Topics include the fundamental group, covering spaces, covering transformations, the universal covering spaces, graphs and subgroups of free groups, and the fundamental groups of surfaces. Additional topics will be from homology, including chain complexes, simplicial and singular homology, exact sequences and excision, cellular homology, and classical applications. Prerequisite: MATH 5352, 5770, or equivalent.
MATH 7810Algebraic Topology II (3.00)
Devoted to chomology theory: cohomology groups, the universal coefficient theorem, the Kunneth formula, cup products, the cohomology ring of manifolds, Poincare duality, and other topics if time permits. Prerequisite: MATH 7800.
MATH 7820Differential Topology (3.00)
Topics include smooth manifolds and functions, tangent bundles and vector fields, embeddings, immersions, transversality, regular values, critical points, degree of maps, differential forms, de Rham cohomology, and connections. Prerequisite: MATH 5310, 5770, or equivalent.
MATH 7830Fiber Bundles (3.00)
Offered
Spring 2017
Examines fiber bundles; induced bundles, principal bundles, classifying spaces, vector bundles, and characteristic classes, and introduces K-theory and Bott periodicity. Prerequisite: MATH 7800.
MATH 7840Homotopy Theory (3.00)
Definition of homotopy groups, homotopy theory of CW complexes, Huriewich theorem and Whitehead's theorem, Eilenberg-Maclane spaces, fibration and cofibration sequences, Postnikov towers, and obstruction theory. Prerequisite: MATH 7800.
Course was offered Fall 2013, Spring 2012, Spring 2011
MATH 8250Partial Differential Equations (3.00)
Theory of distributions. Sobolev spaces and their properties (trace and embedding theorems). Theory of elliptic equations. Time-dependent partial differential equations: parabolic and hyperbolic equations. Topics in nonlinear partial differential equations. Prerequisites: MATH 7410 and 7250.
MATH 8310Operator Theory I, II (3.00)
Topics in the theory of operators on a Hilbert space and related areas of function theory.
MATH 8320Operator Theory I, II (3.00)
Topics in the theory of operators on a Hilbert space and related areas of function theory.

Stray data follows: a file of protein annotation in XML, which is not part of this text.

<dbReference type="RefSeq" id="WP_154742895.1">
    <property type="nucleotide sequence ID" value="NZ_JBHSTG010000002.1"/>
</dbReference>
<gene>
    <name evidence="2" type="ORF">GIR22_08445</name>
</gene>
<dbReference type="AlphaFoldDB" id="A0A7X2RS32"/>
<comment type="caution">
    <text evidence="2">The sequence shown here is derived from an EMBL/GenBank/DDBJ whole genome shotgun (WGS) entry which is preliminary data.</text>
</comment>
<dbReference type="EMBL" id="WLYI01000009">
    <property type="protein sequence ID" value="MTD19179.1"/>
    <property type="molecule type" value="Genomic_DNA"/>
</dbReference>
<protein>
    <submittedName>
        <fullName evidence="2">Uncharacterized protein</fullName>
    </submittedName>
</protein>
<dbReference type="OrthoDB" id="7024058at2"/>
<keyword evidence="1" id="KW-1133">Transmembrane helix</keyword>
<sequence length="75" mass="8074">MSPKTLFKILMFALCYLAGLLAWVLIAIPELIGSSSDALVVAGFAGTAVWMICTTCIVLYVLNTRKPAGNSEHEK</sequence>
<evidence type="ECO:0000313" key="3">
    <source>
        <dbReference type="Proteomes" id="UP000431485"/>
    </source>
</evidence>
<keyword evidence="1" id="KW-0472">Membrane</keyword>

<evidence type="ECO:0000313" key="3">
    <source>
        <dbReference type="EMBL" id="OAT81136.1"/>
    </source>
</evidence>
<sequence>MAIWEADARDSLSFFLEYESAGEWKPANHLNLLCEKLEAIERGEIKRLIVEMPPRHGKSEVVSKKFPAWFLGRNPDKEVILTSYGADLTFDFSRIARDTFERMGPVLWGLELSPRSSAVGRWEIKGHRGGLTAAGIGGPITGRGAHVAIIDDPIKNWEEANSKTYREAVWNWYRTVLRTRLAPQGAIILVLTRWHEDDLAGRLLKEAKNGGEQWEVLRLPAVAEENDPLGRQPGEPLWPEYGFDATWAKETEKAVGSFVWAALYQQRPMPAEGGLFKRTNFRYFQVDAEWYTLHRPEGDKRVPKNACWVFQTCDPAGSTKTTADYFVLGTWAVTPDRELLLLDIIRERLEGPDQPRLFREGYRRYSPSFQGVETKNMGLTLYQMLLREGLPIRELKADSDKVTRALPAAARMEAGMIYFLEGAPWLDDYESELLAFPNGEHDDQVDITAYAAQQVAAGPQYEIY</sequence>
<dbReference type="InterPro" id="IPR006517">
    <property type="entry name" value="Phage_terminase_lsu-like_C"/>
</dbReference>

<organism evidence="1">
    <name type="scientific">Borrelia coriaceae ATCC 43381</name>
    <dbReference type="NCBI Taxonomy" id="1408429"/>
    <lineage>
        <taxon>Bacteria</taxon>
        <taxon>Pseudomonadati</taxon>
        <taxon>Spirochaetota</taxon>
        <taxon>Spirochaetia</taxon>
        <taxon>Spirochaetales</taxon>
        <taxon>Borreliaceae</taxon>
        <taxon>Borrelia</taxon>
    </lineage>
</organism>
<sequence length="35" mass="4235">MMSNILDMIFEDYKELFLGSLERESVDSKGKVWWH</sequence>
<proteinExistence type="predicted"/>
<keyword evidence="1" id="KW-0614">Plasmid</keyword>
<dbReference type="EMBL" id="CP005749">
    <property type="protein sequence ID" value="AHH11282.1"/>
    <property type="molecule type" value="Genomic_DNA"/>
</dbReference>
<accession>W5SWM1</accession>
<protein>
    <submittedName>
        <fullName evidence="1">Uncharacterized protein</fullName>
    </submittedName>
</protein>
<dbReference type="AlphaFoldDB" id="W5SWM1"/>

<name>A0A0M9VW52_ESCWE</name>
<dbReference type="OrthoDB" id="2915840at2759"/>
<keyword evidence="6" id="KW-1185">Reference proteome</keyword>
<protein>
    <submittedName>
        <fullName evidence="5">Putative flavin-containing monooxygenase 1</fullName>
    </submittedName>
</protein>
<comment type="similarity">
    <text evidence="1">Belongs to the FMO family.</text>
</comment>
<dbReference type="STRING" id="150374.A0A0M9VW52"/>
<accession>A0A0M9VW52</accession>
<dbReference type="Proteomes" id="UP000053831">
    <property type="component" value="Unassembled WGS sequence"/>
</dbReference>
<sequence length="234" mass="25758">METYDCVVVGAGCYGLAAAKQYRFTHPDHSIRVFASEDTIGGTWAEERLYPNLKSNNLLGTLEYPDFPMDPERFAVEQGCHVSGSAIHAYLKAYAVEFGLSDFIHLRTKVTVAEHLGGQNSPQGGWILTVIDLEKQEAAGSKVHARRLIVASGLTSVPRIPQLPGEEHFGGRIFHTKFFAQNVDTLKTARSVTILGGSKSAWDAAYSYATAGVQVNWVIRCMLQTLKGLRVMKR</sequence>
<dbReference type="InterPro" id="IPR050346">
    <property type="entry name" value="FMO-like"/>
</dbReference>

Course was offered Fall 2014, Spring 2013
MATH 8360Stochastic Calculus and Differential Equations (3.00)
This course presents the basic theory of stochastic differential equations and provides examples of its applications. It is an essential topic for students preparing to do research in probability. Topics covered include a review of the relevant stochastic process and martingale theory; stochastic calculus including Ito's formula; existence and uniqueness for stochastic differential equations, strong Markov property; and applications. Prerequisite: MATH 7360 and 7370, or instructor permission.
Course was offered Fall 2013, Fall 2010
MATH 8380Random Matrices (3.00)
Discusses fundamental problems and results of the theory of random matrices, and their connections to tools of algebra and combinatorics: Wigner's semicircle law, free probability, Gaussian, circular, and beta ensembles of random matrices, bulk and edge asymptotics and universality, Dyson's Brownian motion, determinantal point processes, and discrete analogues of random matrix models. Prerequisite: MATH 7360 or instructor permission.
Course was offered Spring 2016
MATH 8410Harmonic Analysis (3.00)
This course studies real variable methods for singular integrals and related functional spaces.
Course was offered Spring 2016
MATH 8450Topics in Mathematical Physics (3.00)
Applies functional analysis to physical problems; scattering theory, statistical mechanics, and quantum field theory.
Course was offered Fall 2014
MATH 8559New Course in Mathematics (1.00 - 4.00)
This course provides the opportunity to offer a new topic in the subject of mathematics.
Course was offered Spring 2016, Fall 2014
MATH 8600Commutative Algebra (3.00)